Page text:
Women in Latin America had the highest levels of tobacco use. In each of the five Latin American countries, at least a third of women had ever tried a cigarette; three-quarters of women in Argentina and Uruguay, and three-fifths of those in Ecuador, had done so. In contrast, no more than one in seven women in African or Asian countries had ever tried one. Although levels of regular use were generally much lower, 53% of respondents in Uruguay and 44% of those in Argentina said they had ever been a regular smoker; those two countries also had the highest proportion of respondents who admitted to smoking during their current pregnancy (18% and 10%, respectively). Brazil (6%) and Pakistan (3%) were the only other countries in which more than 1% of respondents reported being current smokers. About a third of women in Argentina (35%) and Uruguay (33%) said that cigarette smoking is acceptable for women, but the proportions were lower elsewhere in Latin America (5–19%) and negligible in Africa and Asia (0–4%).

In most countries, fewer than 5% of respondents had ever tried a tobacco product other than cigarettes. The exceptions were the Democratic Republic of the Congo (42%) and the two Indian states (9–34%). Current use of these products was high in Orissa (34%), where nearly every woman who had ever tried them was still using them, but levels of current use were much lower in the Congo (6%) and Karnataka (5%).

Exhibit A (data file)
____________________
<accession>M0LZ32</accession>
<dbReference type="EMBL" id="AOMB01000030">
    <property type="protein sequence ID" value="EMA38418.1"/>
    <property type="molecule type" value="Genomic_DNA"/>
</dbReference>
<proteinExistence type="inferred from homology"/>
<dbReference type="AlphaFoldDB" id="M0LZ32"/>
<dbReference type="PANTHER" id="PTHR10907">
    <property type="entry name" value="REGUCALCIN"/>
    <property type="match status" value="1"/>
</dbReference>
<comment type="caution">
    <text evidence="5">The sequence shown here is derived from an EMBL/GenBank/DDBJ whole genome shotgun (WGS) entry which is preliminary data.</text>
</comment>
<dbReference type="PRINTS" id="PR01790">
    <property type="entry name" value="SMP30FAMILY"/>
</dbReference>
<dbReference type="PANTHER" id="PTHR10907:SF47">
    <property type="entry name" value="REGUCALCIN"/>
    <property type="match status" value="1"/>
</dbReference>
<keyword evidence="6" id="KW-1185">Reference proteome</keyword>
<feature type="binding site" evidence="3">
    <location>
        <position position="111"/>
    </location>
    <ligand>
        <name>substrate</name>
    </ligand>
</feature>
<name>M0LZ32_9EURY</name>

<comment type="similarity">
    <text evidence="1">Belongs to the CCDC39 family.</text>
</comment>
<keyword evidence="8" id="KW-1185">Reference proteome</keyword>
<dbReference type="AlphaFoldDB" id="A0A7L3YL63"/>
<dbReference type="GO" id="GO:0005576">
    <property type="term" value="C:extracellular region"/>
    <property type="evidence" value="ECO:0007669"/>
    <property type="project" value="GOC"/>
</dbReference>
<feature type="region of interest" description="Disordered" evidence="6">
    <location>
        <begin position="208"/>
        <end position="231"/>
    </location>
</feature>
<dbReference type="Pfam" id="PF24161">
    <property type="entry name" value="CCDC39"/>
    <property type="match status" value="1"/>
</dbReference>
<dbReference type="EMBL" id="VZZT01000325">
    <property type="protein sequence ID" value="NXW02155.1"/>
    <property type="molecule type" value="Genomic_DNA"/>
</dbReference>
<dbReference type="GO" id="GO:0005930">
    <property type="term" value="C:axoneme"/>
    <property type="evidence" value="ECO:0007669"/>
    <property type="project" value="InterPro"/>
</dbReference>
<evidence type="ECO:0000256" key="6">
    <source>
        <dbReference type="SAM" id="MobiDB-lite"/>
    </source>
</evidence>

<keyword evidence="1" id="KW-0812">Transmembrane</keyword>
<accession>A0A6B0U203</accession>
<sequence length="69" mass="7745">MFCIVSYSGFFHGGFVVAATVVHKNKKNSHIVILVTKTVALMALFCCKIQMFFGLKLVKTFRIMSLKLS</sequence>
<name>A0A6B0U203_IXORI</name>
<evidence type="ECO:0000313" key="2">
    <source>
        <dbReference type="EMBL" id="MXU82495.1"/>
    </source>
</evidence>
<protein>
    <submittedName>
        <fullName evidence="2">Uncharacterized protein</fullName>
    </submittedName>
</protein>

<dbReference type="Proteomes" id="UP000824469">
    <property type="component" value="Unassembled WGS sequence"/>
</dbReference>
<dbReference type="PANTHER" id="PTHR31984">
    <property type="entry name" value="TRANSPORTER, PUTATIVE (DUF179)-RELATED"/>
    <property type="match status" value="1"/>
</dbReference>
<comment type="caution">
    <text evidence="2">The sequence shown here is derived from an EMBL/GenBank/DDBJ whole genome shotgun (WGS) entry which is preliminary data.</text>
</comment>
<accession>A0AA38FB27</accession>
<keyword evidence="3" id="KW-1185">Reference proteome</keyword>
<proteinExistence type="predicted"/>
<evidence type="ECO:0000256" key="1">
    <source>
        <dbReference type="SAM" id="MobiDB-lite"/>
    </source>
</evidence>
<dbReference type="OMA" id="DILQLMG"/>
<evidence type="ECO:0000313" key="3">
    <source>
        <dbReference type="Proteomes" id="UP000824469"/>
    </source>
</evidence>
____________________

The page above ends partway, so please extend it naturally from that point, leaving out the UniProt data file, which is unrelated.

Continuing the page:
Women who did not use tobacco themselves were nonetheless often exposed to secondhand smoke. In Pakistan, 92% of women said that smoking was allowed in their home, and 50% said they and their young children were frequently or always exposed to tobacco smoke indoors. Slightly more than half (54– 55%) of respondents in Argentina, Uruguay and Orissa reported that smoking was allowed in their home, and at least a fifth of women in Argentina (31%), Brazil (30%), Uruguay (27%) and Karnataka (20%) said that they were frequently or always exposed to smoke indoors.

The study's limitations include the use of convenience samples, rather than nationally representative cohorts, and the possibility that some respondents did not acknowledge their tobacco use. Nonetheless, the investigators conclude that cigarette smoking by pregnant women "is a current or emerging problem in the five Latin American nations surveyed," and that use of smokeless tobacco products is a concern in India, particularly Orissa. In contrast, evidence suggests that Africa remains "in the early stages of the tobacco epidemic." The researchers note that "averting an increase in the prevalence of smoking among women in developing nations is widely recognized as a significant public health opportunity." Because women have low social status in many developing countries, it may not be possible for them to ban tobacco from their homes. The most effective way to reduce tobacco use during pregnancy, according to the researchers, is not to focus on pregnant women themselves, but rather to discourage girls and young women from smoking long before they become pregnant.

—P. Doskoch


Bloch M et al., Tobacco use and secondhand smoke exposure during pregnancy: an investigative survey of women in 9 developing nations, American Journal of Public Health, 2008, 98(10):1833–1840.